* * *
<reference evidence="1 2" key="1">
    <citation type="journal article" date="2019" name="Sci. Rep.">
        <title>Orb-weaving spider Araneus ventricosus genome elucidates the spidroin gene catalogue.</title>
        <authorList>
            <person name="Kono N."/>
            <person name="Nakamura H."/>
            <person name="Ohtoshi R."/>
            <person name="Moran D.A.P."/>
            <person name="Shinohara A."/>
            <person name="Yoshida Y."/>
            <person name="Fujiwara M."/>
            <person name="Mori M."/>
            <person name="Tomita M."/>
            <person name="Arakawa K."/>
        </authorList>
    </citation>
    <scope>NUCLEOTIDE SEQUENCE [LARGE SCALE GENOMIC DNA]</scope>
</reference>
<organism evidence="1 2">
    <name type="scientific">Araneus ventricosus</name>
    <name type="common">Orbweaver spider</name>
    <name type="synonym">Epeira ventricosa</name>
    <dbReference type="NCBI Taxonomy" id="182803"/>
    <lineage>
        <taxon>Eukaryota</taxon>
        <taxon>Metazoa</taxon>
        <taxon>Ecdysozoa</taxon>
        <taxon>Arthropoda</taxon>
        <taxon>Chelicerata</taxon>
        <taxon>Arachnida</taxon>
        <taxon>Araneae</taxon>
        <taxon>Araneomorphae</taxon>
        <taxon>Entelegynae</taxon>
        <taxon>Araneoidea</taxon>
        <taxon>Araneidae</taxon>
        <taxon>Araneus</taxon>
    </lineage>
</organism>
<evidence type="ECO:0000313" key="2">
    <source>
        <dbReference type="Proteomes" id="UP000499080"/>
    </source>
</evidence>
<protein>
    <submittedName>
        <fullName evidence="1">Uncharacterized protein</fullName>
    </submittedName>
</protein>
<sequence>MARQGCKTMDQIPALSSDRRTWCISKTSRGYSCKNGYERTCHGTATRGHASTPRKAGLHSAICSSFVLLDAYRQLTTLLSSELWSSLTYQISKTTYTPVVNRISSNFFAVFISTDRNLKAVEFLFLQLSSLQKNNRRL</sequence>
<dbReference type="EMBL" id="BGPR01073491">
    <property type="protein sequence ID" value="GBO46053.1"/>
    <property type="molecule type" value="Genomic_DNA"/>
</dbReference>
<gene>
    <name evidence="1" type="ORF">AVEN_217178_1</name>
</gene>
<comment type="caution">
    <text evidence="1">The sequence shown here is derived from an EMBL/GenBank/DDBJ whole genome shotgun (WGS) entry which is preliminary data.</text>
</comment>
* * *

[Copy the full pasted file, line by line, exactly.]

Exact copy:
<reference evidence="1 2" key="1">
    <citation type="journal article" date="2019" name="Sci. Rep.">
        <title>Orb-weaving spider Araneus ventricosus genome elucidates the spidroin gene catalogue.</title>
        <authorList>
            <person name="Kono N."/>
            <person name="Nakamura H."/>
            <person name="Ohtoshi R."/>
            <person name="Moran D.A.P."/>
            <person name="Shinohara A."/>
            <person name="Yoshida Y."/>
            <person name="Fujiwara M."/>
            <person name="Mori M."/>
            <person name="Tomita M."/>
            <person name="Arakawa K."/>
        </authorList>
    </citation>
    <scope>NUCLEOTIDE SEQUENCE [LARGE SCALE GENOMIC DNA]</scope>
</reference>
<organism evidence="1 2">
    <name type="scientific">Araneus ventricosus</name>
    <name type="common">Orbweaver spider</name>
    <name type="synonym">Epeira ventricosa</name>
    <dbReference type="NCBI Taxonomy" id="182803"/>
    <lineage>
        <taxon>Eukaryota</taxon>
        <taxon>Metazoa</taxon>
        <taxon>Ecdysozoa</taxon>
        <taxon>Arthropoda</taxon>
        <taxon>Chelicerata</taxon>
        <taxon>Arachnida</taxon>
        <taxon>Araneae</taxon>
        <taxon>Araneomorphae</taxon>
        <taxon>Entelegynae</taxon>
        <taxon>Araneoidea</taxon>
        <taxon>Araneidae</taxon>
        <taxon>Araneus</taxon>
    </lineage>
</organism>
<evidence type="ECO:0000313" key="2">
    <source>
        <dbReference type="Proteomes" id="UP000499080"/>
    </source>
</evidence>
<protein>
    <submittedName>
        <fullName evidence="1">Uncharacterized protein</fullName>
    </submittedName>
</protein>
<sequence>MARQGCKTMDQIPALSSDRRTWCISKTSRGYSCKNGYERTCHGTATRGHASTPRKAGLHSAICSSFVLLDAYRQLTTLLSSELWSSLTYQISKTTYTPVVNRISSNFFAVFISTDRNLKAVEFLFLQLSSLQKNNRRL</sequence>
<dbReference type="EMBL" id="BGPR01073491">
    <property type="protein sequence ID" value="GBO46053.1"/>
    <property type="molecule type" value="Genomic_DNA"/>
</dbReference>
<gene>
    <name evidence="1" type="ORF">AVEN_217178_1</name>
</gene>
<comment type="caution">
    <text evidence="1">The sequence shown here is derived from an EMBL/GenBank/DDBJ whole genome shotgun (WGS) entry which is preliminary data.</text>
</comment>